Weekly Insulin Injections for Diabetes

Insulin icodec, a once-weekly basal injection to treat type 1 diabetes, has the potential to be as effective in managing the condition as daily basal insulin treatments, according to research from the University of Surrey. 

The results of the year-long phase 3 clinical trial could revolutionise the future of diabetes care and help millions of people better manage their condition.

During this pioneering study, scientists across 12 countries at 99 sites, led by Professor David Russell-Jones from Surrey, tested the efficacy and safety of a weekly basal injection of icodec (a long-lasting type of insulin) and compared it to a daily basal injection of insulin degludec in adults with type 1 diabetes. Short acting insulin to cover meals was used in both groups.

To learn more about the efficacy of icodec, scientists recruited 582 participants with type 1 diabetes. Participants were split into two groups; the first received once-weekly injections of icodec (700U/ml), and the second received daily injections of degludec (100 U/ml), both in combination with aspart, a short-acting insulin at mealtimes.

After 26 weeks, scientists identified HbA1C (a protein within red blood cells with glucose attached to it and the universal marker for overall diabetes control) levels in those who had taken icodec had decreased from a mean of 7.59 percent at baseline to an estimated mean of 7.15 percent, and for degludec, the mean had decreased from 7.63 percent to 7.10 percent. The estimated treatment difference between them being 0.05 percent, confirming the non-inferiority of icodec to degludec, but with a significantly reduced injection frequency for patients to manage.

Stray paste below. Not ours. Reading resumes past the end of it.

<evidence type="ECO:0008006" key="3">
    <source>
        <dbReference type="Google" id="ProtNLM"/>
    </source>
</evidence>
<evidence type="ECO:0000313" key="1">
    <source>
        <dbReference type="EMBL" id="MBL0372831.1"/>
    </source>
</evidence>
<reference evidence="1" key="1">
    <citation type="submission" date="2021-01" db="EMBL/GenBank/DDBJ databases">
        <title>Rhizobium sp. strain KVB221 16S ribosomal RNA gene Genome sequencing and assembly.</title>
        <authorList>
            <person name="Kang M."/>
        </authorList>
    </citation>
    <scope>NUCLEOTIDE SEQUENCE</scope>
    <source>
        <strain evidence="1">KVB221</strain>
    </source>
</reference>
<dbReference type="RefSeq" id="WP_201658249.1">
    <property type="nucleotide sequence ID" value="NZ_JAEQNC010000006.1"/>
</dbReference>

Scientists did also identify higher rates of hypoglycaemic episodes (abnormally low levels of glucose in the blood) in the icodec group compared to degludec. However, despite the higher levels in the icodec group, scientists noted that incidences were low in both groups, with most episodes only requiring oral carbohydrate administration. For icodec, time below 3.0 mmol/L was at the threshold of the internationally recommended targets during weeks 22-26 and below recommended targets during weeks 48-52.

This study was published in the journal The Lancet.


David Russell-Jones, Tetsuya Babazono, Roman Cailleteau, Susanne Engberg, Concetta Irace, Maiken Ina Siegismund Kjaersgaard, Chantal Mathieu, Julio Rosenstock, Vincent Woo, David C Klonoff. Once-weekly insulin icodec versus once-daily insulin degludec as part of a basal-bolus regimen in individuals with type 1 diabetes (ONWARDS 6): a phase 3a, randomised, open-label, treat-to-target trial. The Lancet, 2023; DOI: 10.1016/S0140-6736(23)02179-7

University of Surrey. (2023, October 30). Weekly insulin injections have the potential to be as effective in diabetes management as now-common daily injection regimes. ScienceDaily. Retrieved October 30, 2023 from www.sciencedaily.com/releases/2023/10/231030110700.htm

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